We were a bag of mixed artfan emotions when SFMOMA sent us a peek at what the museum will look like in early 2016, when the renovations that will shutter its doors in June are complete. The bad: our city’s preeminent modern art museum will be sorely missed — after all, who else would have let us bring Boychild, Lil Miss Hot Mess, and Lady Bear to run amok in the upstairs cafe on a Thursday night? (Memories.) But, the good: there is a lot of good. Read on for the highlights of what we can expect from the museum’s new incarnation, and what’s going to be happening while we wait.
– In the new building, designed by Oslo-NYC firm Snøhetta, gallery capacity expanded by 130,000 square feet.
– That number up there includes a 15,000 ground floor that won’t have to pay to access, but which is nonetheless packed with exhibitions. For when the admisison price just isn’t stoking your creative fires.
– SF’s largest public native plant vertical garden, located on a brand-new seventh-floor outdoor terrace. The perfect place for checking out the expressive skyline that exists in those parts of downtown — two floors higher than the sculpture garden, two floors of view, baby.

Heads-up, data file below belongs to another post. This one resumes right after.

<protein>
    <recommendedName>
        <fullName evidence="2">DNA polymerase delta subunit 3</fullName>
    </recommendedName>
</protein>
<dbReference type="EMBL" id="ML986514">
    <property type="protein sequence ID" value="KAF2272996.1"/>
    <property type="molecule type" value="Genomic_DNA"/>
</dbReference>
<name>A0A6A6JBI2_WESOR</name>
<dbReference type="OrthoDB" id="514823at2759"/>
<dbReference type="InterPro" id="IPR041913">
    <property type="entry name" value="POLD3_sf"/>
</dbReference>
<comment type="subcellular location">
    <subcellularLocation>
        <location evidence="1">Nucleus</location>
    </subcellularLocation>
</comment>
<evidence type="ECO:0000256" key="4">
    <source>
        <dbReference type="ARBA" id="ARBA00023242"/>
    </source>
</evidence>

– A new all-white performance space that’ll be the spot for dance, sound, etc. in addition to the Phyllis Wattis Theater, which is also getting a facelift.
– More space designated for education — that means the amount of schoolchildren benefiting from programming will go up to 55,000 from 18,000.
– “SFMOMA is more than just a building,” said SFMOMA director Neal Benezra in the press release. “We’re a set of intersecting cultural communities.” That’s good for us — it means the museum’s collections won’t be moldering in a basement somewhere (entirely) during the two-and-a-half years of renovations. First up: “100 Years of the Spiritual in Modern Art,” a multi-denominational show that opens June 27 that examines art inspired by faith, at the Contemporary Jewish Museum. 2014 offerings will include a multimedia meditation on intimacy during apartheid in South Africa at Yerba Buena Center for the Arts and a look at what “gorgeous” means by divergent art pairings at the Asian Art Museum.
– Other things to look forward to include a Chrissy Field site-specific installation of Mark di Suvero sculptures, the largest exhibition of the work of that artist, who moved to SF from Shanghai and was constantly inspired by the same Golden Gate Bridge that’ll look over the exhibition, which’ll set up shop in June through May 2014. That’s the first of many SFMOMA outdoor exhibitions that’ll take place in Los Altos and elsewhere.